Gay Marriage: The Black Church is Uncomfortable and Wrong
1 year ago
With all the negative rhetoric, black preachers should know better
The views expressed in this Op-Ed do not reflect that of the Loop 21.
Around this same time four years ago, we witnessed history in the making. A black man married to a black woman with two black children, who seemingly came from out of nowhere, was on track toward becoming the first black president. Most Americans were elated. For once in a long time, we saw actual change in the American psyche. Not the kind of change that is wavering. No. Once Barack Obama was elected president, we felt like we had all accomplished something and that America had matured to a “post-racial” society. We thought that discrimination, injustice and pure racism may dissipate after all. These were the feelings we felt, however naïve some of them may have been.
Now, President Obama’s recent remarks in defense of gay marriage have many considering him as more than the first black president, but also the first gay president. A title made notorious by the most recent publication of Newsweek Magazine.
“It is important to me to go ahead and affirm that I think same-sex couples should be able to get married,” said Obama to ABC news anchor Robin Roberts in an interview last week.
Immediately, there was push back from black preachers disappointed in the president’s views. By Sunday, many of us were listening to those same black preachers in church discuss the announcement that apparently captured the national dialogue. And while some preachers support Obama's views, like Rev. Otis Moss III of Chicago's Trinity United Church of Christ, and some do not, like Pastor Jamal Bryant of Baltimore's Empowerment Temple AME Church, it seems the dominant narrative is in opposition of his position.
[ALSO READ: Black Pastor's Open Letter On Gay Marriage]
Obama's stance on gay marriage makes a lot of sense. It's something he spent years thinking about and talking over — consulting his friends and pastors, considering the lives of gay soldiers unable to marry and speaking with his daughters who have friends with same-sex parents. The fact that President Obama “evolved” his views on same-sex marriage, after going on the record for years in support of the view that marriage is defined as a union between a man and a woman, makes complete sense.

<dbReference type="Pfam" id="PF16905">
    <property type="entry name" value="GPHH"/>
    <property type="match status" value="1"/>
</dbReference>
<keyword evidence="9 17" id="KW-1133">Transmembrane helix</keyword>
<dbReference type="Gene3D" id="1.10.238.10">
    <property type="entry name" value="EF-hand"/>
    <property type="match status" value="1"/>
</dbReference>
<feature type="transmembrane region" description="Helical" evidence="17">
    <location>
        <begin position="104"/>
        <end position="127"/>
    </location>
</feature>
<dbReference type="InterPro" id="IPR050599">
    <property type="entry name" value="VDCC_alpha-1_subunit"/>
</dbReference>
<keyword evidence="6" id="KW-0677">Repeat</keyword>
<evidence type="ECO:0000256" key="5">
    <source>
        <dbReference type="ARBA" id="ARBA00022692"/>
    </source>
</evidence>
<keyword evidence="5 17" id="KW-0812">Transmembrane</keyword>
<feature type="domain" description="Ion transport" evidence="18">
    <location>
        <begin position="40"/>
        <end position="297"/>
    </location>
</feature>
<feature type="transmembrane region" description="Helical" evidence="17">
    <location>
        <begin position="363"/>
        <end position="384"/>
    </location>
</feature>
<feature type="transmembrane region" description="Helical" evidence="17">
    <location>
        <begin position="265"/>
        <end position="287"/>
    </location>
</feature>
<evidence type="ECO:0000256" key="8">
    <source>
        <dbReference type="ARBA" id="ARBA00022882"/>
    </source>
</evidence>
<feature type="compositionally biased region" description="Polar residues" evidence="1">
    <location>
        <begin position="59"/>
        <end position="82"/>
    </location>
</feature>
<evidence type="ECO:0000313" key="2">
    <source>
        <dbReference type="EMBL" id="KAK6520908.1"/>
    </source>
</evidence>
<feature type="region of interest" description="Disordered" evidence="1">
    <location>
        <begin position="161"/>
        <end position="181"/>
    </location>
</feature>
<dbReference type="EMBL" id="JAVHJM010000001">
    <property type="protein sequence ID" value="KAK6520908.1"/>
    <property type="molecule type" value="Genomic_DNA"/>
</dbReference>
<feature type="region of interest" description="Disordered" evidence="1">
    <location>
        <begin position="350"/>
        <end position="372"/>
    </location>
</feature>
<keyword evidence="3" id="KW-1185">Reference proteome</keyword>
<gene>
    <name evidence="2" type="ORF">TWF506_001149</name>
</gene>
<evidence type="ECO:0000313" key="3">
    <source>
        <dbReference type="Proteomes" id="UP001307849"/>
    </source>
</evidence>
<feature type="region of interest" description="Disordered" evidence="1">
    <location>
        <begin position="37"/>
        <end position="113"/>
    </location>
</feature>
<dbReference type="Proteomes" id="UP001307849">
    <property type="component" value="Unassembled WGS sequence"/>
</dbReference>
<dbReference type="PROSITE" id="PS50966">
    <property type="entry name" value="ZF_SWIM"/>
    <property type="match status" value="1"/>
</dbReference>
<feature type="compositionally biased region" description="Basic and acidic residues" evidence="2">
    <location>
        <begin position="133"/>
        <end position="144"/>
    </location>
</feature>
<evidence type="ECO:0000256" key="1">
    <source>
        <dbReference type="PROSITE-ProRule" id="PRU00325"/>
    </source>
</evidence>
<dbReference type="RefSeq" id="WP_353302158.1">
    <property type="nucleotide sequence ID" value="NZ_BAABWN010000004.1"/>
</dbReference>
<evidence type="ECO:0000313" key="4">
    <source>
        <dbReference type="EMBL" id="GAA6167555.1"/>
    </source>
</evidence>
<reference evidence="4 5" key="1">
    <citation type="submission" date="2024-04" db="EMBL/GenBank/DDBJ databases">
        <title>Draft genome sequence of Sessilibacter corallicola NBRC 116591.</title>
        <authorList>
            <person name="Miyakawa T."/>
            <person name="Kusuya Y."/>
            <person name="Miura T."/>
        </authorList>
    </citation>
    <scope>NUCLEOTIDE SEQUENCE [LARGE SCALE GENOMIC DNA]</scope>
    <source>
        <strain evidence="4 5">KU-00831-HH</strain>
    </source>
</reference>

However, I am concerned by the black preachers and political and social leaders attacks of Obama for embracing same-sex marriage. I feel like I am in the twilight zone. Although I do not believe the black church should fight against same-sex marriage, I am trying to understand why it feels compelled to. I’ll explain.
At the core of all of the debate and outrage, same-sex marriage is a civil rights issue. Just like blacks, whites, children and elderly people, same-sex couples are entitled to the same protection when it comes to freedom and the unwarranted infringement of their rights. As Dr. Michael Eric Dyson stated when he guest hosted The Ed Show last Friday, “Black people do not have a copyright on civil rights insurgence or resistance.” Just as we are allowed to participate in the civil and political life of the state without discrimination or repression, shouldn’t same-sex couples be allowed the same liberty? Dyson also used the term “sexual rednecks” but I won’t go there.
What President Obama is battling is this reoccurring notion of “separate but equal,” something all black people should know a thing or two about. How can you (Obama) say that you support same-sex couples’ ability to pledge their love for each other yet deny them the institutional security of marriage? Is this not comparable to allowing blacks to eat in a restaurant but restricting them from using the front door? Or allowing them to ride on the bus and restricting them from sitting in the front? I understand gay marriage is a touchy subject but this is just another level of the same discrimination that many of our civil rights leaders fought against. If anyone can understand this plight, you would think members of the black church could.